Due to the acute onset of complaints as early as the day of surgery, symptomatic folds may be an intraoperative phenomenon or likely manifest early in the postoperative period and progress in the process of capsular opacification and contraction. Capsular opacification originates from viable lens epithelial cells left behind after removal of the nucleus and cortex in cataract surgery. Wrinkling and contraction of the posterior capsule is exacerbated by the ability of the lens epithelial cells to undergo metaplasia and conversion into myofibroblasts. A matrix of fibrous and basement membrane collagen is produced by myofibroblast and resulting symptoms of glare and distortion of vision can be due to the contraction of this collagen matrix [4].

Factors that increase the rate of posterior capsular opacification include [4]

  • Age of the patient
  • History of intraocular inflammation
  • Presence of pseudoexfoliation syndrome
  • Small size of the capsulorrhexis
  • Poor quality of intraoperative cortical cleanup
  • Capsular fixation of the implant
  • Lens implant design (i.e. square-edge optic)
  • Lens surface modification
  • Time elapsed since surgery
  • Presence of intraocular silicone oil

Longitudinal folds within the posterior capsule have been observed intraoperatively and may play a role in the symptomatic glare and visual distortion after cataract removal. The presence of posterior capsule folds occurs after lens implantation. The folds are oriented along the longitudinal axis of the intraocular lens (IOL) as a result of the disparity in size of the IOL and capsular bag [5]. Vasavada [6] and Durak [7] made observations of posterior capsule folds that led to the belief that a "longitudinal striae sign" (presence of the folds) was an indicator of complete removal of ophthalmic viscosurgical device (OVD). Blomquist [5], however, noticed that these folds were often present before the complete removal of OVD and that the folds were more likely a function of IOL design and haptic material. The presence of posterior capsule folds and opacification seems to be related to the design and material of intraocular lens implant. For example, the presence of posterior capsular folds appears in 43% of patients with an Alcon Acrysof MA60BM lens which is a 3-piece polymethylmethacrylate (PMMA) lens and only 2% with an Alcon AcrySof SA30AL lens which is a single-piece acrylic lens [5]. The 3-year incidence of opacification has been reported at 56% for PMMA, 40% for silicone, and 10% for acrylic material [8].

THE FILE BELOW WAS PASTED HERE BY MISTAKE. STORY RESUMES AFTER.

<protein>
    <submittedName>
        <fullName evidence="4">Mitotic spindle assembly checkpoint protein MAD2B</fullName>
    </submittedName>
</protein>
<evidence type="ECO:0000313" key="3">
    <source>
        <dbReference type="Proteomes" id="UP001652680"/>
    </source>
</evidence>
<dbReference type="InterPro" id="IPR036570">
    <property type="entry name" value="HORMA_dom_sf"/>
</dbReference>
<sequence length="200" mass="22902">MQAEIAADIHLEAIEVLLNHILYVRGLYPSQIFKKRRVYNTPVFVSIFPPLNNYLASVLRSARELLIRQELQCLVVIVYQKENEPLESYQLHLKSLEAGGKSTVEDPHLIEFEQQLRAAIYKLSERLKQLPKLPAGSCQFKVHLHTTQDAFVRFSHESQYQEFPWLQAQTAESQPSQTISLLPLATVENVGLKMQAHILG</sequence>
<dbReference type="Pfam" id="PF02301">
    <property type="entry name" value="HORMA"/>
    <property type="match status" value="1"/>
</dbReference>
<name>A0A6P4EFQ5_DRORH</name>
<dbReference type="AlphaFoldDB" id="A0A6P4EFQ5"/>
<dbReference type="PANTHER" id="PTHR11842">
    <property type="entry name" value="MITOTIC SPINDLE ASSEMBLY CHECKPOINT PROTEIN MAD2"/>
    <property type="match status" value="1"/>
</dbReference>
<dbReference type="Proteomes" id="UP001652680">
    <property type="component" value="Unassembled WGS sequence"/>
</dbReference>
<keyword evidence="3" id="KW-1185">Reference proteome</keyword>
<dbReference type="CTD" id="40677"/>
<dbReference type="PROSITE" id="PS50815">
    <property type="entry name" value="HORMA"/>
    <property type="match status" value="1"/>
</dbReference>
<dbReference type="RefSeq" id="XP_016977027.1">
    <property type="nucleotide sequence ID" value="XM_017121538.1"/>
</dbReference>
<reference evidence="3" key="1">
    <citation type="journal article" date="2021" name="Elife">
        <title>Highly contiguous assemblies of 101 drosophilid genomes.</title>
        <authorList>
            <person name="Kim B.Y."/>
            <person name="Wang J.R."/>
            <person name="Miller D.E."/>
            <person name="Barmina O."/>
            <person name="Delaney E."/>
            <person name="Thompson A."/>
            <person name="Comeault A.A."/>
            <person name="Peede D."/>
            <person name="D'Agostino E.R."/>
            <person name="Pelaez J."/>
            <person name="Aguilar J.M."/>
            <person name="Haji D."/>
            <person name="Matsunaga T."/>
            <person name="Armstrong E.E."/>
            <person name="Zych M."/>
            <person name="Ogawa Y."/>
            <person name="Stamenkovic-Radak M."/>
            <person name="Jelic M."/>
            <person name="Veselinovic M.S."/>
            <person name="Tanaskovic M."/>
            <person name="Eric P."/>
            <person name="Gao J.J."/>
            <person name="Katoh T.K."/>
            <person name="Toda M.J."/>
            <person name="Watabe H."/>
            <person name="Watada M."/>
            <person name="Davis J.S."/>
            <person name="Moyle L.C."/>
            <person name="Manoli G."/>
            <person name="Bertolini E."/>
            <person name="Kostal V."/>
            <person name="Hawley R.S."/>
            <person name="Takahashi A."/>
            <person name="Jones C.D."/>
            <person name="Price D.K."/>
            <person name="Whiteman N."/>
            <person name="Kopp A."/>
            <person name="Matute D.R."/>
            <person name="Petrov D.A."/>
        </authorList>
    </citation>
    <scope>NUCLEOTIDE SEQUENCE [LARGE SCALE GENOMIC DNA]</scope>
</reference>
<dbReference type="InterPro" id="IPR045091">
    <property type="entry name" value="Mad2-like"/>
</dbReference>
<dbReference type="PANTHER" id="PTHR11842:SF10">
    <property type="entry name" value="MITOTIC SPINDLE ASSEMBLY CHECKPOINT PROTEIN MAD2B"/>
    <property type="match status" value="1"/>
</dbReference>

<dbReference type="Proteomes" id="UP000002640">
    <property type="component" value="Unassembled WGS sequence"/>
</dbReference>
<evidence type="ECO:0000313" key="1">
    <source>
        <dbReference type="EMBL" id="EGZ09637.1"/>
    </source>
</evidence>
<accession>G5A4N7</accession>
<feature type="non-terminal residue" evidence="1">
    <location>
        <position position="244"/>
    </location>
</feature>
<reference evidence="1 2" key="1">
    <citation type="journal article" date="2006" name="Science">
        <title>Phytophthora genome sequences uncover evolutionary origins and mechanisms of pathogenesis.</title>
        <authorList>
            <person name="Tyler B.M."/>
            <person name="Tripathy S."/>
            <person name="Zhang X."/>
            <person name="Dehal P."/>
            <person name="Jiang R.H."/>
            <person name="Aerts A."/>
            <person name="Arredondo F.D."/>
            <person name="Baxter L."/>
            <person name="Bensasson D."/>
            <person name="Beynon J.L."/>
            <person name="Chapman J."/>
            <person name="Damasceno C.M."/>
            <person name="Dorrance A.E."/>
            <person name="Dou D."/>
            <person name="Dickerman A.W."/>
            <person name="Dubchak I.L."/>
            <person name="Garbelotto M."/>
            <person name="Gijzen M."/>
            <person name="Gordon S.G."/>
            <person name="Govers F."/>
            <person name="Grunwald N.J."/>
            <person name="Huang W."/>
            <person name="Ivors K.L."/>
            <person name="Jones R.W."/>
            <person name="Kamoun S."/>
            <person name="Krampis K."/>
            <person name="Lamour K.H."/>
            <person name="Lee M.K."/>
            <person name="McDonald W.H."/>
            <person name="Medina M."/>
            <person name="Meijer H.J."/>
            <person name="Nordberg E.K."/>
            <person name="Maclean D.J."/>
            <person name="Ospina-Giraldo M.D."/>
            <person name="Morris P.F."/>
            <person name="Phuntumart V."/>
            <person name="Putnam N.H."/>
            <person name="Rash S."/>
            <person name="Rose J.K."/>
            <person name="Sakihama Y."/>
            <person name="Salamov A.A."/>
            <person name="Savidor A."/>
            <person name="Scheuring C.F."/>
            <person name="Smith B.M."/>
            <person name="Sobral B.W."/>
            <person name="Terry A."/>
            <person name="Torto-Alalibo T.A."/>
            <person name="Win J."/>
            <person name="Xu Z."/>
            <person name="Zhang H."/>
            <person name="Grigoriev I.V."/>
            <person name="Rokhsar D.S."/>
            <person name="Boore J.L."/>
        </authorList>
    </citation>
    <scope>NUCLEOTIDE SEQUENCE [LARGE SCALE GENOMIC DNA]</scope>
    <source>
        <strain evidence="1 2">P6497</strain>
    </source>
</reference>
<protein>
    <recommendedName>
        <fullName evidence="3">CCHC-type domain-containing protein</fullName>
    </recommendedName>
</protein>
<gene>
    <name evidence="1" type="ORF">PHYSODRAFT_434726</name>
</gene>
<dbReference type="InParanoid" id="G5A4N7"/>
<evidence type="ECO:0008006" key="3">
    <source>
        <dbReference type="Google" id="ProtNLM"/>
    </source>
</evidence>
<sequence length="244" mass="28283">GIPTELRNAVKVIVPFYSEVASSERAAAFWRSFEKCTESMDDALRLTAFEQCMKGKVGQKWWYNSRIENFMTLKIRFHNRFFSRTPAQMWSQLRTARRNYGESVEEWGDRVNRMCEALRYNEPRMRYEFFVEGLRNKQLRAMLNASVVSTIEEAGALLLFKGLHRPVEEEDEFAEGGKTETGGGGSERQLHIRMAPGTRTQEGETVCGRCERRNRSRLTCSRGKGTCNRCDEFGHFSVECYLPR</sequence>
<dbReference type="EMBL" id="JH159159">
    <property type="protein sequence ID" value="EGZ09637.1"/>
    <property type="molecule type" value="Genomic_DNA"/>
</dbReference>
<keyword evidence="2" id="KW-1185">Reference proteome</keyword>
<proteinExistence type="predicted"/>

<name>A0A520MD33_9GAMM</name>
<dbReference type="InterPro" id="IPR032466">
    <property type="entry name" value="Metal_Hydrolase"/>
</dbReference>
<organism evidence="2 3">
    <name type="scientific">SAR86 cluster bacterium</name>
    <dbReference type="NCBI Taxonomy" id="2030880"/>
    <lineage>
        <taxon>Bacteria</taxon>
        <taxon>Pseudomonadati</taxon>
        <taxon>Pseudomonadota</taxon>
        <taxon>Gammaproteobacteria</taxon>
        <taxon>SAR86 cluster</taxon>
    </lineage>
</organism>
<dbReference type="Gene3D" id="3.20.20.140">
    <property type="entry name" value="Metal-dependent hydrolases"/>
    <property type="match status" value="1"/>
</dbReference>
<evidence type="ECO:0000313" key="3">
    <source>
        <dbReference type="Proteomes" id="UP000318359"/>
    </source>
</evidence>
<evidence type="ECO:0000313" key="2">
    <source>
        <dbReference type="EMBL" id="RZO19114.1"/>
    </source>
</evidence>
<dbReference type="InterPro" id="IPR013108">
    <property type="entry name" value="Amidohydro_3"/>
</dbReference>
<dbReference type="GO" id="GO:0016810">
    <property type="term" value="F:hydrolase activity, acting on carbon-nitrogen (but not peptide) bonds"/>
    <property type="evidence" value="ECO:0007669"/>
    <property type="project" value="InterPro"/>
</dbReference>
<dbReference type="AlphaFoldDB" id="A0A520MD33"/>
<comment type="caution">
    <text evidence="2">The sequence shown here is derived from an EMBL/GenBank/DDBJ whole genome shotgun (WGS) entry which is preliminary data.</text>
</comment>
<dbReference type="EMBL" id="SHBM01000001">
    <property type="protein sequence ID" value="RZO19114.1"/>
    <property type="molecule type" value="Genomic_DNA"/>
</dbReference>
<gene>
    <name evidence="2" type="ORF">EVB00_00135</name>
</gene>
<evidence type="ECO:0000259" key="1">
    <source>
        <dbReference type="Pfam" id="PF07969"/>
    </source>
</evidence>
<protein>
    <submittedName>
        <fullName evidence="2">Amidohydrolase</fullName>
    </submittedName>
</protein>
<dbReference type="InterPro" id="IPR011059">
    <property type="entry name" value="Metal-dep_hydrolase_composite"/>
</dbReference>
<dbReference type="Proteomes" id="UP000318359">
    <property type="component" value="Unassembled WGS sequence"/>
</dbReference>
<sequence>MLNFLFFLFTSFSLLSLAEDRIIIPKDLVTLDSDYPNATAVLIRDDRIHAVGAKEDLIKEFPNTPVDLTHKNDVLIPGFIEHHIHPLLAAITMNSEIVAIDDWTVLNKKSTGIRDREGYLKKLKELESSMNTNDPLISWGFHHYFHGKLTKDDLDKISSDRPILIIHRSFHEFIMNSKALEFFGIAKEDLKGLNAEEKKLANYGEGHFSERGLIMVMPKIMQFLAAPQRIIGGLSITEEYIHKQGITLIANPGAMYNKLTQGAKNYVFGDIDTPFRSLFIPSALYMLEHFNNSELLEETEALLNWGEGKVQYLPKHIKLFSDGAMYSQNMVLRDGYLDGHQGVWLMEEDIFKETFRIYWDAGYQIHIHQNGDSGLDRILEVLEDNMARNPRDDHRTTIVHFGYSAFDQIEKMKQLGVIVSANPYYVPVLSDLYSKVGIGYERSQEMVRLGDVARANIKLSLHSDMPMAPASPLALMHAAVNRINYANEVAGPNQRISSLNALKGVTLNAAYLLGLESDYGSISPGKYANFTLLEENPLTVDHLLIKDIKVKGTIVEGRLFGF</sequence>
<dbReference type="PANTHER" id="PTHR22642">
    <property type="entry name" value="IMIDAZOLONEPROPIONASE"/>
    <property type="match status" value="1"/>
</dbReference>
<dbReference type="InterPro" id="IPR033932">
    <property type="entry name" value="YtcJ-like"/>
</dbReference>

Nd:YAG laser is a standard procedure for treating secondary opacification of the posterior capsule [4]. Use of the Nd:YAG laser for opening of the posterior capsule is relatively safe and has a success rate upwards of 95% [4]. The need for Nd:YAG laser capsulotomy varies depending on the chosen lens implant. A postmortem study reported the prevalence of Nd:YAG capsulotomy of 0.9% for acrylic intraocular lenses (IOLs), 12-21% for silicone IOLs, and 27-33% for PMMA IOLs [9]. Use of the Nd:YAG capsulotomy is indicated for glare caused by posterior capsule opacification or wrinkling encroaching on the visual axis in a patient with symptomatically decreased best-corrected visual acuity and otherwise clear media [4].